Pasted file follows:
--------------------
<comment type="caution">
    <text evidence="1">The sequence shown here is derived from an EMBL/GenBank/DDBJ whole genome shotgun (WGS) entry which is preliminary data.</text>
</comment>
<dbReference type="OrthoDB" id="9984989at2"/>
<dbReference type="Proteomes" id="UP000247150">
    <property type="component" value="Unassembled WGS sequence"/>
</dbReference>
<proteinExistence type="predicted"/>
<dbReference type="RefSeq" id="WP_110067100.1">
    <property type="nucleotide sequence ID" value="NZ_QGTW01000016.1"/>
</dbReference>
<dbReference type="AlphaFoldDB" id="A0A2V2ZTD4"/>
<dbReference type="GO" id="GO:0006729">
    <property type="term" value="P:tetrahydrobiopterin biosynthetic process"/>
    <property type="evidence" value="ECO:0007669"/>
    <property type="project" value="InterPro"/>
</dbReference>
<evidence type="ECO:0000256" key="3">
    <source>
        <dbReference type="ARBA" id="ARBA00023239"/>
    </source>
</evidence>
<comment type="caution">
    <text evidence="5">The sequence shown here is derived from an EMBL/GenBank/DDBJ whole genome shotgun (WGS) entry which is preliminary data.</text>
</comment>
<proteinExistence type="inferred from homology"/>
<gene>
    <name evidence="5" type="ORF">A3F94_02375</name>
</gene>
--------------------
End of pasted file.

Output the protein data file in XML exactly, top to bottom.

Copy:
<comment type="caution">
    <text evidence="1">The sequence shown here is derived from an EMBL/GenBank/DDBJ whole genome shotgun (WGS) entry which is preliminary data.</text>
</comment>
<dbReference type="OrthoDB" id="9984989at2"/>
<dbReference type="Proteomes" id="UP000247150">
    <property type="component" value="Unassembled WGS sequence"/>
</dbReference>
<proteinExistence type="predicted"/>
<dbReference type="RefSeq" id="WP_110067100.1">
    <property type="nucleotide sequence ID" value="NZ_QGTW01000016.1"/>
</dbReference>
<dbReference type="AlphaFoldDB" id="A0A2V2ZTD4"/>
<dbReference type="GO" id="GO:0006729">
    <property type="term" value="P:tetrahydrobiopterin biosynthetic process"/>
    <property type="evidence" value="ECO:0007669"/>
    <property type="project" value="InterPro"/>
</dbReference>
<evidence type="ECO:0000256" key="3">
    <source>
        <dbReference type="ARBA" id="ARBA00023239"/>
    </source>
</evidence>
<comment type="caution">
    <text evidence="5">The sequence shown here is derived from an EMBL/GenBank/DDBJ whole genome shotgun (WGS) entry which is preliminary data.</text>
</comment>
<proteinExistence type="inferred from homology"/>
<gene>
    <name evidence="5" type="ORF">A3F94_02375</name>
</gene>